ESMA Regulation - Markets in Financial Instruments Directive
|MiFID UPDATE: This page refers to the initial Markets in Financial Instruments Directive of 2004. To view the second Markets in Financial Instruments Directive and Regulation (2014) (MiFID II/MiFIR), CLICK HERE.|
|MiFID Effective||MiFID II/MiFIR Proposal||Entered into Force||Rules Applicable|
|November 1, 2007||October 20, 2011||July 2, 2014||January 2017|
The Markets in Financial Instruments Directive (MiFID) is a plan, created in 2004 and effective in 2007, to introduce changes to the regulatory framework in Europe.<ref>Markets in Financial Instruments Directive (MiFID). FSA. Retrieved on August 12, 2011.</ref> Among its provisions were pre-and post-trade transparency through multi-lateral trading facilities and greater regulatory capital requirements. It replaced the existing Investment Services Directive (ISD).<ref>Markets in Financial Instruments Directive (MiFID). FSA. Retrieved on August 12, 2011.</ref> Also, under MiFID, buy- and sell-side firms must prove they have provided their customers with "best execution" - including not only the price of the security but also implicit costs related to liquidity and market impact.
MiFID was adopted in April 2004 as a replacement to the 1993 Investment Services Directive. It two main objectives are:
- to protect investors and safeguard market integrity by establishing harmonised requirements governing the activities of authorised intermediaries;
- to promote fair, transparent, efficient and integrated financial markets.
MiFID is a "directive," which means it requires the Member States to harmonize investment rules. Firms authorized under MiFID must be registered and the register must be accessible to the public. Each authorization is notified to the European Securities and Markets Authority (ESMA).
Under MiFID, ESMA may develop draft regulatory technical standards.
The Directive is intended "to align national rules governing the provision of investment services and the operation of stock exchanges, with the ultimate aim of creating a single European 'securities rule book.'
The consists of investor investor protection rules such as:
- setting business of conduct rules for providing investment services to clients;
- setting minimum standards for the mandate and powers that national competent authorities must have;
- establishing effective mechanisms for real-time cooperation in investigating and prosecuting breaches of the rules.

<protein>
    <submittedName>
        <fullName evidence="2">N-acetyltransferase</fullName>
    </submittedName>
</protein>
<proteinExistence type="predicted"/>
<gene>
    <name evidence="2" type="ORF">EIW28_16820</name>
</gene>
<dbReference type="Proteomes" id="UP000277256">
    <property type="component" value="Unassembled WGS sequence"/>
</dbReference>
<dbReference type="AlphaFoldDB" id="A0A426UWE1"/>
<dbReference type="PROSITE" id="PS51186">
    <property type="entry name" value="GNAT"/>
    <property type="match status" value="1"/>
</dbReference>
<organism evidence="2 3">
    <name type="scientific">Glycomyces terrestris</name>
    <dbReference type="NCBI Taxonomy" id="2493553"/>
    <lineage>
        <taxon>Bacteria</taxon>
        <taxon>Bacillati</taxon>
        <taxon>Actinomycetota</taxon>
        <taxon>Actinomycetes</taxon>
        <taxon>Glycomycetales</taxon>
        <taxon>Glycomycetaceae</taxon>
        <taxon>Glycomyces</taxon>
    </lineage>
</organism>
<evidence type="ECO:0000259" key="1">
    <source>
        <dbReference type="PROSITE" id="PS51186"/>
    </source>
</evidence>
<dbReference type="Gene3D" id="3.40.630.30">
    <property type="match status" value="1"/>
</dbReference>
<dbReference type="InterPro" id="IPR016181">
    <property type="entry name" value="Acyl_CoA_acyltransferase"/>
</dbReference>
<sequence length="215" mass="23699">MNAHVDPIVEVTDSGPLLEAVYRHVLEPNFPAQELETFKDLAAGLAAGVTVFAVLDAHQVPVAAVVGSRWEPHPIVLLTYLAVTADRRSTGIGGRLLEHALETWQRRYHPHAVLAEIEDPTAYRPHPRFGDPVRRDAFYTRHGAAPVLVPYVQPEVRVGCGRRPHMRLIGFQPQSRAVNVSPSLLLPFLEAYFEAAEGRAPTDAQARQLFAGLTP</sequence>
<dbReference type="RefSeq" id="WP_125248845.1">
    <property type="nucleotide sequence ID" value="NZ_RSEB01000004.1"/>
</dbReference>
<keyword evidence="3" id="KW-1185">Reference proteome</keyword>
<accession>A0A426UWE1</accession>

Transparency and market integrity
The Directive it established a pre-trade transparency obligation requiring "internalisers" (i.e. firms dealing on own account by executing client orders outside regulated markets or multilateral trading facilities) to disclose the prices at which they will be willing to buy from and/or sell to their clients. However, it limits this disclosure obligation to transactions not above standard market size, defined as the average size of orders executed in the market.
Each Member State is responsible for establishing a list of regulated markets and communicating this to the other Member States and ESMA.
This means that European wholesale markets will not be subject to the pre-trade transparency rule and that wholesale broker-dealers will not be exposed to significant risks in their role as market makers.
The Directive includes a set of protective measures for internalisers on quoting obligations. It also attempted to create a fair market for retail investors by preventing financial institutions from discriminating between investors, e.g. by offering some of them improvements to publicly quoted prices.
Appointing competent authorities
Competent authorities are appointed by member states and act as a point of contact in the Member States. ESMA keeps a list of these authorities up-to-date. These authorities are required to cooperate closely with ESMA.
Member States and ESMA may conclude cooperation agreements concerning:
the supervision of credit institutions; the procedures of liquidation and bankruptcy of firms; the procedures for statutory audits of the accounts of investment firms; the supervision of bodies involved in the procedures of liquidation and bankruptcy of investment firms; the supervision of persons charged with carrying out statutory audits of the accounts of insurance undertakings, credit institutions, investment firms and other financial institutions.
On October 20, 2011, the European Commission released the final proposal for an updated version of MiFID, commonly referred to as "MiFID II." For more information on the second directive and new regulation, click HERE.